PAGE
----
You’ve just done your first drift day. You’ve had a great day and spent a lot of time setting up a mild tune in your early-mid 90s Nissan, Toyota, BMW or whatever. You got yourself some good-ass coilovers, some extra wheels, a track oriented alignment and a bunch of tires with similar compounds–the whatever’s free or cheap compound. Engine mods are minimal because you want to learn how to move the weight of the car; you’re doing everything right. Learning how the track and your modestly setup car fit together. You start to get a hang of the racing line, braking zones, and even ramped up some cool entry speeds in there. At the end of the day, your car is one piece (mostly), you’re looking at several tires you’ve just murdered, you can’t get the shit-eating grin off your face, and you’re hooked. You’ve just completed your first successful drift day.
The next logical step would be to continue to drive this car and replace parts as they break, or as they need to be upgraded. E.g “My car rolls too much around that corner. I am going to do some research and possibly buy sway bars to prevent body roll.” Doing this after every track experience is bound to create a nicely balanced track setup. Unfortunately, here is where a lot of new drivers get confused – Maybe its the product of constantly searching and reading epic builds, telling tales of unheard of engine swaps, and tubes; maybe they just like fabrication and problem solving- nonetheless, said driver will now take his or her car off the road to “build” it. In theory and with moderation, there is nothing wrong with that; after all, in places like Ontario we get five months of winter to build our daily/track toys. This can be a benefit as it gives us the opportunity to completely rip a car apart and worry about putting it back together later on–we can pick away at it. During this time, it would be appropriate to tie up some ends that went loose at the end of the season. Things like worn ball joints, brakes, bent inner/outer tie rod ends, replacing multilinks, and bushings are all things that are usually addressed; especially in a beginner’s track toy.
What I have been noticing more and more, though, are beginners who have driven one or two track days (if that) and then proceeding to take their cars off the road for ‘pro-like builds’. People driving one or two drift days, getting the hang of it, and instantly getting a roll cage, truck and trailer and pulling the car’s plates for tubs and a crazy swap with a huge turbo (or LS v8). They skip the whole process. They will usually document it, showing off to all their peers about their fully customized powder coated and reinforced sub frames, decked out with SPL and PBM parts (or another manufacturers equivalent), stating they only spend money on the best of the best- doing it right.
I haven’t been around drifting much, but what I noticed even before I got my car was the consumerism of the build has started to take away from the actual driving experience. It has gotten to a point where people who have never even driven at a track are going around buying rolling shell 240s and spending all of their time and money building a complete monster that drivers with more experience would have trouble actually driving to its full potential; this is wrong. This is not how you enjoy a car. This is however, a great way to ruin a lot of hard work.
Personally, there is no time I resent my car more than when I am working on it. There is no enjoyment in ruining whatever clothes you are wearing, working on the ground of a cold-as-balls garage (if you’re even privileged enough to have access to one) to install a set of rear upper control arms or something like that. I only ever do stuff like that because I need to upgrade or replace it, and as I said earlier that’s the way it should be: If it isn’t broken, don’t fix it. A car should be upgraded as a driver grows. A driver that is more advanced than a car is always cooler to watch than a car that is more advanced than the driver. There needs to be a seat-time to build-time ratio taken into consideration when taking up these projects. A car owner will never have as much fun building a car than they will beating the hell out of it. Cars are meant to be driven. #drivingnotbuilding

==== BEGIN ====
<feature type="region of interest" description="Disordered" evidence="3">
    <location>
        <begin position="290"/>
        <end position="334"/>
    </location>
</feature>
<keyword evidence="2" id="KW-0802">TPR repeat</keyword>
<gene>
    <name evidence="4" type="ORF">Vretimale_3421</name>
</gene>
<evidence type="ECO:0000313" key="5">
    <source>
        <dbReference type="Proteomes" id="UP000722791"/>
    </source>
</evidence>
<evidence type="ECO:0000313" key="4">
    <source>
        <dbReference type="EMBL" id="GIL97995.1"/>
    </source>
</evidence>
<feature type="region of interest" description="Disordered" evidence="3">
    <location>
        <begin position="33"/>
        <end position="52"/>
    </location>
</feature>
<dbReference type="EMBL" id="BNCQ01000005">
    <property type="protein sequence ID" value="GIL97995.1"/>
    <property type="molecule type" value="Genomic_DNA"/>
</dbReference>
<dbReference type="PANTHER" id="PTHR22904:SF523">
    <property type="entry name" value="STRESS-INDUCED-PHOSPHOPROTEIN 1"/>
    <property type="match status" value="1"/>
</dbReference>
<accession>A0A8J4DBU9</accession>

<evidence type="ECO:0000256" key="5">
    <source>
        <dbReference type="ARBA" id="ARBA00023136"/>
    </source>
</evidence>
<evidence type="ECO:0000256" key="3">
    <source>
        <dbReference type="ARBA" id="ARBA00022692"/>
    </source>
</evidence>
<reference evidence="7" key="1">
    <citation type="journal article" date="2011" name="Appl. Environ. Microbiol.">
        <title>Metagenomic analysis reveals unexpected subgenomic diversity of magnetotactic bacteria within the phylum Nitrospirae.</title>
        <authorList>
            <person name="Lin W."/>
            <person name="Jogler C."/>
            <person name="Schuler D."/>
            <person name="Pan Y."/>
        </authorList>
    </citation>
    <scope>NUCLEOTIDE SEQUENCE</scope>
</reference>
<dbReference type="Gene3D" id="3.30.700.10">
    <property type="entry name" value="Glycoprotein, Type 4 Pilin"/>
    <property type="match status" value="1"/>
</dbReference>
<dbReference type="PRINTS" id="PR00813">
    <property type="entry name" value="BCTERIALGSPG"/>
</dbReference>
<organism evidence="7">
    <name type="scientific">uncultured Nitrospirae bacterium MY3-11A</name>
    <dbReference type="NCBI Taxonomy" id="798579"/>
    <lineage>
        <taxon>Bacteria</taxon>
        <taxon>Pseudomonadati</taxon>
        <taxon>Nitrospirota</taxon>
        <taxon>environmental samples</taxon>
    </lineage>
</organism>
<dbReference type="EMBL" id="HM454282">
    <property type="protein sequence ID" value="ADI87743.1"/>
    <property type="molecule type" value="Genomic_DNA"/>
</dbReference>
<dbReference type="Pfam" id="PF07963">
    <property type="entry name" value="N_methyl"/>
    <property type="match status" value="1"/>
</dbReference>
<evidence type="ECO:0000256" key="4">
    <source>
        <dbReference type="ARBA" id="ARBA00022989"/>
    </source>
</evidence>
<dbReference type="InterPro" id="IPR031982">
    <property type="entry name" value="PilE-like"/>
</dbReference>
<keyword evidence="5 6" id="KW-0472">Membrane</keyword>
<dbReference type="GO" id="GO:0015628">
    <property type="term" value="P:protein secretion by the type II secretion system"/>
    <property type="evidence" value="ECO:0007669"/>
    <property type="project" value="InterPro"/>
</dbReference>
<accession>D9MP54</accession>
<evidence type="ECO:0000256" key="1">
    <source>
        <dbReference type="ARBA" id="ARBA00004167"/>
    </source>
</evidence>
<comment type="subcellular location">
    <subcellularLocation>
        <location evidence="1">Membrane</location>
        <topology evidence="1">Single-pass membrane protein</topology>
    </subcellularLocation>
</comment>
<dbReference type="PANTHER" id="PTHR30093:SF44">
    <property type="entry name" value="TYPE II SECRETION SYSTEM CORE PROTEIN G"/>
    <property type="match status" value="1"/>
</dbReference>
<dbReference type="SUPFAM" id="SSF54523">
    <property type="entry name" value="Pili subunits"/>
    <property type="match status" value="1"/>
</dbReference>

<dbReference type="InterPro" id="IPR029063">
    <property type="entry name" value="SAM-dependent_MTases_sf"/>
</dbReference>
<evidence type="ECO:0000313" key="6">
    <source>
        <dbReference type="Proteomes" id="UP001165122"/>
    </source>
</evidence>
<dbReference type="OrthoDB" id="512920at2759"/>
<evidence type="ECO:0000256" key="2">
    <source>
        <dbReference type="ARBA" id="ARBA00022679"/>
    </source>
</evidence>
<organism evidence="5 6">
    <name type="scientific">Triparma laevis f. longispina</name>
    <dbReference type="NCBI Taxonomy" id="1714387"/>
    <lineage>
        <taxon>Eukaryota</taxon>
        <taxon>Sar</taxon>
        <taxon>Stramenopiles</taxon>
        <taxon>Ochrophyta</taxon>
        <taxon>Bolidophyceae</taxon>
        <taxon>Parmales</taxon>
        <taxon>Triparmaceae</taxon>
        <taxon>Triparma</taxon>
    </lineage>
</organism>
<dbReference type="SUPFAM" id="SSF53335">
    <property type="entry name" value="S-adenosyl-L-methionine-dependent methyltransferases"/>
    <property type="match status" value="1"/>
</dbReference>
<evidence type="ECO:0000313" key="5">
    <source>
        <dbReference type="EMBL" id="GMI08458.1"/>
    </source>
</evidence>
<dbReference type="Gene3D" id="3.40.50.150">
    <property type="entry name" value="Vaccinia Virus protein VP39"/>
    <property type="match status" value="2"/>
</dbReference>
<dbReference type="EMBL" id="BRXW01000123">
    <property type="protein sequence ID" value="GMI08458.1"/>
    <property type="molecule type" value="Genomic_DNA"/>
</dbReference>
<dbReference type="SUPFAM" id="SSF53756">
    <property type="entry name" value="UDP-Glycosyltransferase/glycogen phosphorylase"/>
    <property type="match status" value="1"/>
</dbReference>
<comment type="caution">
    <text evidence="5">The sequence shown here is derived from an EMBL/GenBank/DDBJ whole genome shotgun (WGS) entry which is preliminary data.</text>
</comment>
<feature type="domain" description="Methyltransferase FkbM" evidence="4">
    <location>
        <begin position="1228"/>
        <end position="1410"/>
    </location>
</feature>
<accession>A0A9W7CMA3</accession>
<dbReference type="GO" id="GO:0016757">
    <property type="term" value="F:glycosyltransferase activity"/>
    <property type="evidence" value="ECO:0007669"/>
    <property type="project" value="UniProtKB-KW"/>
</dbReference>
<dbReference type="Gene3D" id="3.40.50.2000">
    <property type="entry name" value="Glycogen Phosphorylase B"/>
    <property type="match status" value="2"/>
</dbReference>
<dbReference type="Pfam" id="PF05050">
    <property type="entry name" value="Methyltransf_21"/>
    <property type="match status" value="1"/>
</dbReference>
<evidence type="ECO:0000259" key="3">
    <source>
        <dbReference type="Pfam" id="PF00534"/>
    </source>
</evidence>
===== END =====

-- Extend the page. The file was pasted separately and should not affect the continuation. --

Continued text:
Written: Devaughn Dunbar @devocat
Edited: Ronnie Fung @ronniefung
Photo: Lucas Stanois – flickr.com/lucasstanois @lucasstanois
I can attribute the late publication of this article down to Canada’s long winter. Those in the Canadian car community are forced to endure 5-6 months of drab, bleak, and desolate winters. All of which culminate in little to no original content within those months. So I’ve saved a few photo sets from summer for these months. Berlin Klassik is up first. This is my first visit to this show. It has certainly grown since its inception a few years ago, and has quickly become one of the top 2-3 Euro shows in Ontario. The number of BMWs, Mercedes-Benzs and Porsches is higher here than anything other Ontario venue.
However, the bread and butter for Berlin Klassik is still VW. And Mauricio’s MK2 is still amungst my favourites. I’m not sure how I accomplish this at every show, but I consistantly forget to take photos of VWs. I just tend to take more photos of other brands. Luckily, Geoff was able to capture the VAG cars in Septemeber. LINK.
This Passat might be rubbing some VW purists the wrong way with its Benz wheels. As is the CRX below. The owner didn’t bother bringing it into the show grounds. It was sitting pretty in the parking lot.
Speaking of parking lot, the highlight of the show was there as well. A pristine 911 with Sparco seats and RSR bits. As well as a 997 GT3 with what might be the best vanity plate I’ve ever seen. An homage to Porsche’s reknown engine designer Hans Mezger.
Any show with 356s, 930s, 964s, 911s, 928s AND 914s is good in my books.
Stuttgart had a good showing too. I loved this bagged W210. And Manolo’s bagged W116.
And finally, Munich’s showing. As I am now a BMW owner, I’m able to appreciate these cars from more of a personal and snobbish outlook.